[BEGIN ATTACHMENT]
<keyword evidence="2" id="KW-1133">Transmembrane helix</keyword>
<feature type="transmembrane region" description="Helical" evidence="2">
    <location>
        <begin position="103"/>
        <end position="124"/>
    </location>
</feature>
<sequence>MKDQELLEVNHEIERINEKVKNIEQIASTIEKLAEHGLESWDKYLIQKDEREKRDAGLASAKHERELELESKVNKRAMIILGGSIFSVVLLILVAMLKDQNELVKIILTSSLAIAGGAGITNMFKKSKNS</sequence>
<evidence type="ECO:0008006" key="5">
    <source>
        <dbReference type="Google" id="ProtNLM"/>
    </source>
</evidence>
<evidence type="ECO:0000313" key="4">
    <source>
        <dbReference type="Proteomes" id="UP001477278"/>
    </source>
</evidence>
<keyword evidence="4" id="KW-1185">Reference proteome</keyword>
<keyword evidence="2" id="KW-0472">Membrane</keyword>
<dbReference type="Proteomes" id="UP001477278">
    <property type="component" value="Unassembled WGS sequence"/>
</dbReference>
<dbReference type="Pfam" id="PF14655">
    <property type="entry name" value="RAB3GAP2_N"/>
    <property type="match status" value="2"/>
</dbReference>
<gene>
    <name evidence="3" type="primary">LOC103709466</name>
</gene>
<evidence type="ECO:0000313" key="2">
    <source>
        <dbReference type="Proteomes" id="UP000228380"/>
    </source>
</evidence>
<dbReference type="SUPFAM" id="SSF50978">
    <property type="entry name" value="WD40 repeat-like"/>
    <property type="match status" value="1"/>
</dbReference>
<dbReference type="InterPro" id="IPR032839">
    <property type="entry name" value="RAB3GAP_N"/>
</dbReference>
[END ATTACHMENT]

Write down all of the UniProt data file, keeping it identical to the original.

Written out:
<keyword evidence="2" id="KW-1133">Transmembrane helix</keyword>
<feature type="transmembrane region" description="Helical" evidence="2">
    <location>
        <begin position="103"/>
        <end position="124"/>
    </location>
</feature>
<sequence>MKDQELLEVNHEIERINEKVKNIEQIASTIEKLAEHGLESWDKYLIQKDEREKRDAGLASAKHERELELESKVNKRAMIILGGSIFSVVLLILVAMLKDQNELVKIILTSSLAIAGGAGITNMFKKSKNS</sequence>
<evidence type="ECO:0008006" key="5">
    <source>
        <dbReference type="Google" id="ProtNLM"/>
    </source>
</evidence>
<evidence type="ECO:0000313" key="4">
    <source>
        <dbReference type="Proteomes" id="UP001477278"/>
    </source>
</evidence>
<keyword evidence="4" id="KW-1185">Reference proteome</keyword>
<keyword evidence="2" id="KW-0472">Membrane</keyword>
<dbReference type="Proteomes" id="UP001477278">
    <property type="component" value="Unassembled WGS sequence"/>
</dbReference>
<dbReference type="Pfam" id="PF14655">
    <property type="entry name" value="RAB3GAP2_N"/>
    <property type="match status" value="2"/>
</dbReference>
<gene>
    <name evidence="3" type="primary">LOC103709466</name>
</gene>
<evidence type="ECO:0000313" key="2">
    <source>
        <dbReference type="Proteomes" id="UP000228380"/>
    </source>
</evidence>
<dbReference type="SUPFAM" id="SSF50978">
    <property type="entry name" value="WD40 repeat-like"/>
    <property type="match status" value="1"/>
</dbReference>
<dbReference type="InterPro" id="IPR032839">
    <property type="entry name" value="RAB3GAP_N"/>
</dbReference>